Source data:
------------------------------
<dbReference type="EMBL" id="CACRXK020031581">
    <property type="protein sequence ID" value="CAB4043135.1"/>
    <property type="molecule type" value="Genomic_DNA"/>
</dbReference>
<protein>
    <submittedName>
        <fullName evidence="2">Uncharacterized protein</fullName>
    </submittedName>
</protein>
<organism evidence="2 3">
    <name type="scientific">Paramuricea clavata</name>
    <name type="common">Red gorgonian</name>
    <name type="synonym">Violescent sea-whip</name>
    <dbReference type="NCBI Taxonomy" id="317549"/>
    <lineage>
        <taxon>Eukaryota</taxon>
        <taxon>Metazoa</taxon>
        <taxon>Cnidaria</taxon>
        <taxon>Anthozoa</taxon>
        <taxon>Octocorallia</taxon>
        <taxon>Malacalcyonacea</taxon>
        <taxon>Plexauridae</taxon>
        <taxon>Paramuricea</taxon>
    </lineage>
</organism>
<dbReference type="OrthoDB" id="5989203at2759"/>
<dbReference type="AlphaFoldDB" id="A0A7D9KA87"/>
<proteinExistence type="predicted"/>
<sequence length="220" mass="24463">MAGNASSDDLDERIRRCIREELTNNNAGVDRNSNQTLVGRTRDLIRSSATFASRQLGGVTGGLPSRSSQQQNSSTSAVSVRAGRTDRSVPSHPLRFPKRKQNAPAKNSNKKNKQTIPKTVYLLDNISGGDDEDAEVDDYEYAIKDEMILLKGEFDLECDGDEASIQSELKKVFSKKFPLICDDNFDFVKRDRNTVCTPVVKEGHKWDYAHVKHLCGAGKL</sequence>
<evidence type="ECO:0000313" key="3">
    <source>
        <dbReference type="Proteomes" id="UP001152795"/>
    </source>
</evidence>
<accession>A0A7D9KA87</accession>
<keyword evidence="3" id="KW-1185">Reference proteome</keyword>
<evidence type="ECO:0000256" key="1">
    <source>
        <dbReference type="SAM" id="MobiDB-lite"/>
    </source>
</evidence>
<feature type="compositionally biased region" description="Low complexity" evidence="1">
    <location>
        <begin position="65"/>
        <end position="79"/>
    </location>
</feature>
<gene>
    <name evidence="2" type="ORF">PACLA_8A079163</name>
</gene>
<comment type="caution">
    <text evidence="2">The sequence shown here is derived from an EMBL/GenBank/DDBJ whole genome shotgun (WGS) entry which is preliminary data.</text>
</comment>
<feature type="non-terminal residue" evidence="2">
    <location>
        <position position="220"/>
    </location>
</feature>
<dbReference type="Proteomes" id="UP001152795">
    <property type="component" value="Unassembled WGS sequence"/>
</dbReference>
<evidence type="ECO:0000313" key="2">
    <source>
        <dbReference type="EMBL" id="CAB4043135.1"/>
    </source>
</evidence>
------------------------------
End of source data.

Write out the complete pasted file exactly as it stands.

<dbReference type="EMBL" id="CACRXK020031581">
    <property type="protein sequence ID" value="CAB4043135.1"/>
    <property type="molecule type" value="Genomic_DNA"/>
</dbReference>
<protein>
    <submittedName>
        <fullName evidence="2">Uncharacterized protein</fullName>
    </submittedName>
</protein>
<organism evidence="2 3">
    <name type="scientific">Paramuricea clavata</name>
    <name type="common">Red gorgonian</name>
    <name type="synonym">Violescent sea-whip</name>
    <dbReference type="NCBI Taxonomy" id="317549"/>
    <lineage>
        <taxon>Eukaryota</taxon>
        <taxon>Metazoa</taxon>
        <taxon>Cnidaria</taxon>
        <taxon>Anthozoa</taxon>
        <taxon>Octocorallia</taxon>
        <taxon>Malacalcyonacea</taxon>
        <taxon>Plexauridae</taxon>
        <taxon>Paramuricea</taxon>
    </lineage>
</organism>
<dbReference type="OrthoDB" id="5989203at2759"/>
<dbReference type="AlphaFoldDB" id="A0A7D9KA87"/>
<proteinExistence type="predicted"/>
<sequence length="220" mass="24463">MAGNASSDDLDERIRRCIREELTNNNAGVDRNSNQTLVGRTRDLIRSSATFASRQLGGVTGGLPSRSSQQQNSSTSAVSVRAGRTDRSVPSHPLRFPKRKQNAPAKNSNKKNKQTIPKTVYLLDNISGGDDEDAEVDDYEYAIKDEMILLKGEFDLECDGDEASIQSELKKVFSKKFPLICDDNFDFVKRDRNTVCTPVVKEGHKWDYAHVKHLCGAGKL</sequence>
<evidence type="ECO:0000313" key="3">
    <source>
        <dbReference type="Proteomes" id="UP001152795"/>
    </source>
</evidence>
<accession>A0A7D9KA87</accession>
<keyword evidence="3" id="KW-1185">Reference proteome</keyword>
<evidence type="ECO:0000256" key="1">
    <source>
        <dbReference type="SAM" id="MobiDB-lite"/>
    </source>
</evidence>
<feature type="compositionally biased region" description="Low complexity" evidence="1">
    <location>
        <begin position="65"/>
        <end position="79"/>
    </location>
</feature>
<gene>
    <name evidence="2" type="ORF">PACLA_8A079163</name>
</gene>
<comment type="caution">
    <text evidence="2">The sequence shown here is derived from an EMBL/GenBank/DDBJ whole genome shotgun (WGS) entry which is preliminary data.</text>
</comment>
<feature type="non-terminal residue" evidence="2">
    <location>
        <position position="220"/>
    </location>
</feature>
<dbReference type="Proteomes" id="UP001152795">
    <property type="component" value="Unassembled WGS sequence"/>
</dbReference>
<evidence type="ECO:0000313" key="2">
    <source>
        <dbReference type="EMBL" id="CAB4043135.1"/>
    </source>
</evidence>